yet to be invented, so this list will probably grow and grow.
So far we have...
The magnetic block puzzles, which were
inspired by Denki Blocks.
Denki does not itself use the tilt rule, but adding it allowed
me to create some really tiny, meany puzzles. Try them and see,
or try something less mind-blowing...
The cup and pea puzzles, which were invented when Graham
mis-understood an idea suggested by Andy Williams. A fortuitous
accident that yielded one of the best tilt variations so far.
here to try the magnetic block puzzles
Click here to try
the cup and pea puzzles
Ooops I'm definitely slipping behind here... yet another applet
by someone else, and this time the puzzles aren't my own either.
Well at least I thought up the concept. Nice applet by Jimmy
Stephens of Atlanta, including elegant graphics. Puzzles are
so tiny and yet so very, very mean, all thanks to OrientExpress,
an extension of SwampBeast.
2002 might be a bit 'slow' so far, but these
puzzles should keep you hardened puzzle nuts distracted for a
while. Good luck!
here to try the Orientation mazes
At last some new java all of my own. A sort of evolution of Graham's
'magblock' code, but with all the standard stuff separated off
into its own class (puzzlePresenter) to enable rapid development
of new puzzles. The clever bit is puzzlePresenter dynamically
loads a second puzzle-specific class ('boxup' in this case) which
must implement the stdpuzz interface. Took a little while to
manage all the funny looking exceptions that can occur if things
I sometimes call this inside-out Sokoban, so
if you like Sokoban try this...
here to try the box-up puzzles
OK, I'm on a roll now. Actually it can't be a roll - I've done
that already, so it must a wriggle. My puzzlePresenter classes
are making this all very easy now, but I've added lots of interfaces
to allow optional elements of game play. This one required the
introduction of a interface to handle mouse motion.
Looks like another collection is underway here. Colour-wriggle
mazes added August 06, TJ-wriggle puzzles added August 07 and Extreme
TJ-wriggle added December 2010.
here to try the wriggle puzzles
Click here to try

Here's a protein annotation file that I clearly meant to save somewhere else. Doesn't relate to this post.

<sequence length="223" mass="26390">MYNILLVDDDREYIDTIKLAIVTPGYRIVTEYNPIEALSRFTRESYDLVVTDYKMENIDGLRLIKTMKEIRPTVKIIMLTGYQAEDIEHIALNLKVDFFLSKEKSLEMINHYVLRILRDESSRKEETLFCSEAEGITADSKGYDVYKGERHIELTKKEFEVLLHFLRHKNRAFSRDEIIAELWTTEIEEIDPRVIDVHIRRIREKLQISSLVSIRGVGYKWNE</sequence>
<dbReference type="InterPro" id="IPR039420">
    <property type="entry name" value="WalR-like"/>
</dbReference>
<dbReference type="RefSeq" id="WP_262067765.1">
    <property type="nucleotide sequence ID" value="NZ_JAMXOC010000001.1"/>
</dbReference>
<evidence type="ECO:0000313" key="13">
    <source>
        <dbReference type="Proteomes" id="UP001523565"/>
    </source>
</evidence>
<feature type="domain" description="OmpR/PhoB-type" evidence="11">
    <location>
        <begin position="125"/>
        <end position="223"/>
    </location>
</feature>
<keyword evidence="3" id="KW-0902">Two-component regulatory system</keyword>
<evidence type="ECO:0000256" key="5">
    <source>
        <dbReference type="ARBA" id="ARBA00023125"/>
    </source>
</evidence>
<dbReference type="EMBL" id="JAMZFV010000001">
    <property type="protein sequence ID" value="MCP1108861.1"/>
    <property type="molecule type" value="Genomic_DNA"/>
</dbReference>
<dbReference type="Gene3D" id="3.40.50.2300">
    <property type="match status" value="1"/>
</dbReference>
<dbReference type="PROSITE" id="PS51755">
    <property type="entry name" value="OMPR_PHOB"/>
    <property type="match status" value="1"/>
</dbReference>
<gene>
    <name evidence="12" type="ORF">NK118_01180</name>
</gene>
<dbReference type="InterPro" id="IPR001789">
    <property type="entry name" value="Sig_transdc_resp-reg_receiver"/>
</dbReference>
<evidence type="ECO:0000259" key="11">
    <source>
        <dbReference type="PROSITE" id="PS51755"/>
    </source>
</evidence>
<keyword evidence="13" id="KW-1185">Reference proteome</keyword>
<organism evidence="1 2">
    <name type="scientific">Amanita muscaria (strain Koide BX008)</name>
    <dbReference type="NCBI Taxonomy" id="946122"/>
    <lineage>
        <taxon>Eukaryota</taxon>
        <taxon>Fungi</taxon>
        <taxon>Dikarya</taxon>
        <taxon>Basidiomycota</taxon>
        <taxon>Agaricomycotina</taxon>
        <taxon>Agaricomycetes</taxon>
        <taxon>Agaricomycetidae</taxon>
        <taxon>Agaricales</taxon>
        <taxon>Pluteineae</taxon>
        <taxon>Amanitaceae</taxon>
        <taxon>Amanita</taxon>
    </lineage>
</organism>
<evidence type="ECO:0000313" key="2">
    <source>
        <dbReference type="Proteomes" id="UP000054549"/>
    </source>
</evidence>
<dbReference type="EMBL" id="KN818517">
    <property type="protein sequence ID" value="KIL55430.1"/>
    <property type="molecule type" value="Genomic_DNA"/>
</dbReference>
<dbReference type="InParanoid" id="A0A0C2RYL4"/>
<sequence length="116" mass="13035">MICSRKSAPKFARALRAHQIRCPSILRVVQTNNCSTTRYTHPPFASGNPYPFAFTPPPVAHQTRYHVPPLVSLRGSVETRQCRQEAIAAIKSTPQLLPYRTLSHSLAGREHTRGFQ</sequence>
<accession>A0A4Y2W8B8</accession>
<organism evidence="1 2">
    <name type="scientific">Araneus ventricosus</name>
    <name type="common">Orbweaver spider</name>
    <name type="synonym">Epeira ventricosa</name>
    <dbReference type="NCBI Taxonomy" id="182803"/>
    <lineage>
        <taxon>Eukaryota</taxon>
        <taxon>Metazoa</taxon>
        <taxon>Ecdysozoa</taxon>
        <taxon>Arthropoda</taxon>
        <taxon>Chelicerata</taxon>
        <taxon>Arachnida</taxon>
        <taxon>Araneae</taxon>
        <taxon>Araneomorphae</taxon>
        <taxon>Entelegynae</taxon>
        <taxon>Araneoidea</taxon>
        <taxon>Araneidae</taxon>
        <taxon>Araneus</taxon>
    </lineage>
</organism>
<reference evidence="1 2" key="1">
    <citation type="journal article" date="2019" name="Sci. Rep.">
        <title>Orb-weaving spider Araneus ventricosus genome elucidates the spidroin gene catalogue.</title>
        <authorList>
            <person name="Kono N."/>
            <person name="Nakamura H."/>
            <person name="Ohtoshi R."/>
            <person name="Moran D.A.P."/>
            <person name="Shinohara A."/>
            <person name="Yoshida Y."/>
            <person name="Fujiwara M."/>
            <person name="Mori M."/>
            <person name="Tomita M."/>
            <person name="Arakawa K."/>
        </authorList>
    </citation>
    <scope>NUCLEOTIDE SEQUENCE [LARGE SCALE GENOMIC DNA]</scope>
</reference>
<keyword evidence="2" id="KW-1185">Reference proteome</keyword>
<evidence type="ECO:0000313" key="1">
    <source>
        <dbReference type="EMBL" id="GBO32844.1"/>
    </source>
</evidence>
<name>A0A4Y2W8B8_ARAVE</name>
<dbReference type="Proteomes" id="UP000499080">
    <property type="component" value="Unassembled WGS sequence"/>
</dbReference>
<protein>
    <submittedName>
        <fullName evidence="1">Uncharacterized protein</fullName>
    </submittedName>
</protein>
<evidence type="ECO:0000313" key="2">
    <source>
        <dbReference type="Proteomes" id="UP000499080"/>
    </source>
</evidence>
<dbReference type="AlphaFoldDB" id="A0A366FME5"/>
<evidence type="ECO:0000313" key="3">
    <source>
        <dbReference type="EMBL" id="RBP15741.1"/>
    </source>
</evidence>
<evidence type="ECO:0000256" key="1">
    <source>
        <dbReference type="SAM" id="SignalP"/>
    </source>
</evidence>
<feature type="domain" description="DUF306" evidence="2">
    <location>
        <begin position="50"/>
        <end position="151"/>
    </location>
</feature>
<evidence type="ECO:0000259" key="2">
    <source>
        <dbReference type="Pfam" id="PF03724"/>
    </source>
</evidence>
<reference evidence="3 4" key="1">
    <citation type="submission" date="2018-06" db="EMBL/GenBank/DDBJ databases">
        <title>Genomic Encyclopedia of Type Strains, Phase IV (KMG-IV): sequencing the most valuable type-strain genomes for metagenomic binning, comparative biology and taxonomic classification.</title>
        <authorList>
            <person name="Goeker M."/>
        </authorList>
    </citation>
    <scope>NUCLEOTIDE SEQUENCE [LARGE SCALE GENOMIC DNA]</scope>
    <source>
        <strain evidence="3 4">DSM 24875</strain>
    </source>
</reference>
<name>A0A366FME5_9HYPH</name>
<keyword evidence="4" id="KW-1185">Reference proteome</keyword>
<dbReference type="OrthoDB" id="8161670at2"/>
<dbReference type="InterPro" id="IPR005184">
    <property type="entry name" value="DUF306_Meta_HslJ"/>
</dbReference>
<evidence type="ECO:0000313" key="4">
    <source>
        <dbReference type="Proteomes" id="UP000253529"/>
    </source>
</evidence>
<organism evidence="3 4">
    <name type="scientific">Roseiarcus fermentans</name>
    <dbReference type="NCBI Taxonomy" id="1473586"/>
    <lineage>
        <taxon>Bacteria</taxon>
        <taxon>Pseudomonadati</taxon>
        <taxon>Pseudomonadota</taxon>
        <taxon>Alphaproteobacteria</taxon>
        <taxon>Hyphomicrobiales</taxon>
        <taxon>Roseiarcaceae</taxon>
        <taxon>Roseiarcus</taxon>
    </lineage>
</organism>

the colour-wriggle mazes
Click here to try
the TJ-wriggle puzzles
Click here to try the Extreme TJ-wriggle
Oskar meet java... java meet Oskar. Ignoring an early misfortunate
detour into the deep dead-end of Swing (all-singing, all dancing
- but very browser unfriendly) there's no doubt Oskar has taken
firm command of his very own virtual puzzle world (and a four-dimensional,
parallel-universe world at that). Check it out...
here to try the 4D maze
Click here to
try the parallel universe maze
Click here to
try the counter-step maze
Click here to try
the threesome maze
Click here to try
the haunted vending machine
Click here to try
the Belgian maze
Click here to try
the jukebox puzzle
Click here to
try the active mazes
Another Oskar creation reworked and extended out of almost all
recognition for the web. Initially implemented using some basic
trig functions, but which later proved superfluous. The biggest
hurdle was implementing my own version of the Line2D.intersects()
method. Not so much referencing the JAVA text-books here, it
was more back to my O-level maths notes.
here to try the polyfold puzzles
This java is over a year old and was simple enough except for
the auto-generation feature where it took a while to fine tune
the algorithm such that the search for a new puzzle had an acceptably
low number of solutions, yet didn't take for-ever to find them.
Then there was the need to revisit java Threads, the first time
for a while. Thanks to the auto-generation feature this is the
first of my creations that you can play endlessly, I should really
add a scoring feature.
here to try chain-reaction
This is where puzzlePresenter, and all that came before and after,
really starts to pay-off. A couple of hours tinkering with the
logic in the bottom of the ('class'ical) barrels is all it takes
to knock out something new. My thanks to Erich Friedman for dreaming
up such a clever, yet elegant, puzzle and for lending me a few
samples to present here.
here to try full-house
The applet here was simple, as was a solver. The hardest challenge
by far was trying to write my own mini 'beasty' program to eek
out the sequence as far as possible.
here to try the XL-up Maze
Step-over sequence mazes
A straight-forward addition, almost boring. Prototyping the full-size,
physical walk-round version took eons longer.
Click here to
try the step-over sequence mazes
Another straight-forward addition to the applet collection, and this
time absolutely no work required to devise an encoding for the maze
layouts. With a quantum maze the start-state is not defined!
to explore the quantum maze
Stepping stone mazes
Seemed to be able to reuse mostly pre-existing source for this one.
Recycling old code is always satisfying.
here to explore the stepping stone mazes
Shook the dust of the beasty code again for this one - to hunt for
those deepest-state goals. If the solution eludes you (as they do
mostly for me!) take a peek at the HTML source for the web-page,
you'll find the solution hidden there, in plain sight.
here to explore the puff-ball puzzles